Listen Through Your Life

Want to hear some good news? Think of this. The new life-rhythms required by the stay-at-home order can deepen and bless our lives even after the order is lifted. To help us consider what some of those new life-rhythms might be, I have chosen to take a break from my usual commentary on our Bible reading to share some things we can do to help us remain anchored to God, connected to each other and faithful to our call. For me, it all begins with learning to listen to Jesus.


After comparing the gospel to seed and one’s reception of that seed to four different kinds of soil, Jesus offered this sobering warning. “Be sure to pay attention to what you hear. The more you do this, the more you will understand—and even more besides! To those who are open to my teaching, more understanding will be given. But to those who are not listening, even what they have will be taken away from them” (Mark 4:24-25 NLT).


Go ahead and read those verses again (seriously, I’ll wait). Learning to listen to Jesus is where staying anchored, connected and faithful all begins. Last week we looked at listening by meditating on Scripture; this week we consider how we can listen by meditating on our lives.


James teaches that doing God’s Word is evidence of hearing (listening to) God’s Word and Paul adds that we can practice doing God’s Word incrementally by simply applying what we already know and adding to it as we mature (James 1:22-25; Philippians 3:15-16). One way to put the Word into practice is by prayerfully reviewing how well our daily actions and attitudes align with Jesus’ teaching. This examination is a daily prayer called the examen (ig-zey-muh n) which guides us as we reflect upon the events of our day.


Reflecting on our lives is not something we Americans do very well. We have no problem evaluating the performance of employees, athletes or technology, but learning to apply Jesus’ teaching by probing the inner workings of our spiritual life can feel uncomfortable and unfamiliar. The examen lets us break through the discomfort by using two different categories that help us evaluate how well we’ve listened.


When it comes to spiritual self-examination, one does not only seek to answer “how am I doing” (performance), but also the simpler yet more profound, “how am I” (health). To answer “how am I doing” requires we examine our consciousness. To answer “how am I” requires we examine our conscience.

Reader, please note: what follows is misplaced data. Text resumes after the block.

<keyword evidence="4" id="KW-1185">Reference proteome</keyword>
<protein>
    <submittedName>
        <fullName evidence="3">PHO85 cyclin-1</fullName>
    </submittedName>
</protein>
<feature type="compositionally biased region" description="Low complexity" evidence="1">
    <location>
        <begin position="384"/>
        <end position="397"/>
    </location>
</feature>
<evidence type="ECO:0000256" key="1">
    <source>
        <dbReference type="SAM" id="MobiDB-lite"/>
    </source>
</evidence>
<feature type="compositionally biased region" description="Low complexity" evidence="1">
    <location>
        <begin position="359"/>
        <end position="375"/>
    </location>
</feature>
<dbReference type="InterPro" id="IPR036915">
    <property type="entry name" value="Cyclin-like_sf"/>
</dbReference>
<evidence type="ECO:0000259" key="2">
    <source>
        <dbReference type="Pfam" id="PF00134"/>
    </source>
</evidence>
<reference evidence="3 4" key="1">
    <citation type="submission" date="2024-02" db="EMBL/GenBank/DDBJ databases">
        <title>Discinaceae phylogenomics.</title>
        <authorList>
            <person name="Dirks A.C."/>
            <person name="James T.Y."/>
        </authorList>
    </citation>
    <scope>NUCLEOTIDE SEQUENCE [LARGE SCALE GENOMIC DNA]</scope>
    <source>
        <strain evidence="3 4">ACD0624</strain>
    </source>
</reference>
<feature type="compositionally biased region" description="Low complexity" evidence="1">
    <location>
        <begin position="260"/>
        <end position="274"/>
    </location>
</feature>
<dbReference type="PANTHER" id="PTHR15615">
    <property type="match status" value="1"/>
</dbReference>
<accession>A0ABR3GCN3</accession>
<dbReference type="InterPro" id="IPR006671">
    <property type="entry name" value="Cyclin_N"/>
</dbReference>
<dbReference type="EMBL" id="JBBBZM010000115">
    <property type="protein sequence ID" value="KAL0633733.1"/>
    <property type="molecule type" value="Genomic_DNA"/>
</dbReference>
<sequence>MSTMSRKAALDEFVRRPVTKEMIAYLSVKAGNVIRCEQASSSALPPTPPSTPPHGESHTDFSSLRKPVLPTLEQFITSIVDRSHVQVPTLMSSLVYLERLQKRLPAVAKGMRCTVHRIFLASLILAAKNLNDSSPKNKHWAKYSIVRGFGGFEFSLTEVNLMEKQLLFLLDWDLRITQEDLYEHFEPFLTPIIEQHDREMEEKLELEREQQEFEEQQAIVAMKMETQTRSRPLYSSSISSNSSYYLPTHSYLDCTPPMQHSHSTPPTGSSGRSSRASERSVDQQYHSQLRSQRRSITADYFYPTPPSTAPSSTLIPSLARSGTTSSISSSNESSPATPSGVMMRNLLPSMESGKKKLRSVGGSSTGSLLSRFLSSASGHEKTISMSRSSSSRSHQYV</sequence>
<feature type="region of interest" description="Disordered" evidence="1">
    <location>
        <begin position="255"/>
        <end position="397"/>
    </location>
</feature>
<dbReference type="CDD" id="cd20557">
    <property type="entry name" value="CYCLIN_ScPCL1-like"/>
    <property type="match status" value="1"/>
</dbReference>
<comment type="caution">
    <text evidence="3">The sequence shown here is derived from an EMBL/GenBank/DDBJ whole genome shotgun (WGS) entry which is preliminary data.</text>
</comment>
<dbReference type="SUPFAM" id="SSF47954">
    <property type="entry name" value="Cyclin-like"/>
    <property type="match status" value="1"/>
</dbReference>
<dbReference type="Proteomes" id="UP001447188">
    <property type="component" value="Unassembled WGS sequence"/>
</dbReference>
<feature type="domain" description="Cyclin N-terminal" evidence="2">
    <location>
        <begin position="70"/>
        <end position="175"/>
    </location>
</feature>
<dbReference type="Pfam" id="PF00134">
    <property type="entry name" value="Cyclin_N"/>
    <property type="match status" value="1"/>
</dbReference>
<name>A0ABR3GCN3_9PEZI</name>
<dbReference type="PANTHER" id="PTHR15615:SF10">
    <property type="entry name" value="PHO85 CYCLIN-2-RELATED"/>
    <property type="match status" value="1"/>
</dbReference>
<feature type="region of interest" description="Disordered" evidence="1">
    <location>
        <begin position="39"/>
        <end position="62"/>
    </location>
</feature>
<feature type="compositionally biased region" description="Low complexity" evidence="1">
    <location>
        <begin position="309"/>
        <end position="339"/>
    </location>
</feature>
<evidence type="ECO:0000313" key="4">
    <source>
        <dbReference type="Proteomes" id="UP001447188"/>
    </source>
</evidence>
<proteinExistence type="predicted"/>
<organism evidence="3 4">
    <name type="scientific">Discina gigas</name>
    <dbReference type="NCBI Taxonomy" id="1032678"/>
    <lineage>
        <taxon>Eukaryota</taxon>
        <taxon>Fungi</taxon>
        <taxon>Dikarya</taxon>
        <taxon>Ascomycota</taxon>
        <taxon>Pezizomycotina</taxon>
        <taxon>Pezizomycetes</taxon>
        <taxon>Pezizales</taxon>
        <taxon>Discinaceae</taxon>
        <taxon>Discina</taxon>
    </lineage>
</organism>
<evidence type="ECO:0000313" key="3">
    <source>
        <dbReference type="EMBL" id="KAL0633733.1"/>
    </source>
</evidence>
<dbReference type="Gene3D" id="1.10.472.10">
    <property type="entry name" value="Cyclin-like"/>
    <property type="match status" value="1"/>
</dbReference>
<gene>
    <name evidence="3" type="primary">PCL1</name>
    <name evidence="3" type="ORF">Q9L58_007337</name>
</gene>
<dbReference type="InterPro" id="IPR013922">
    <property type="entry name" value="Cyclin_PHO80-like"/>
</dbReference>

Examination of Consciousness

How am I doing as a Christian? The question requires a standard against which we can measure our lives and the primary standard is our awareness of God’s constant presence with us.


How aware of God’s presence are you? How confident are you that He will never leave you or forsake you (Psalm 139; Hebrews 13:5)? Does that confidence influence your emotional response to stressful or joyful circumstances? Do you see His hand throughout the day? Are you able to recognize His desires quickly enough to work with Him or do you find that you often miss an opportunity to be used by Him? Prayerfully growing our awareness of God’s presence and activity is what the daily examination of consciousness is all about.


We learn to listen to Jesus when we evaluate how sensitive we were to God’s grace in us and around us, and how we responded to that grace at different points in our day. So, sometime near the end of your day, take 15 minutes to bring the events of your day before God in prayer. While in His presence, ask Him to help you answer a few questions. Where did I see or feel God’s grace today? How did I respond to it? Where did I cooperate with God? Where did I resist Him? Although very simple in approach, the impact can be profound. But being aware of God’s presence is only one-half of this sustaining practice; we also need to heighten our awareness of sin.


Examination of Conscience

Those who do not take the time to reflect on the motivations behind their actions will be prone to repeat the same actions again and again. When those repeated actions are contrary to Christ’s teaching they deafen us to His voice and so reduce our ability to listen.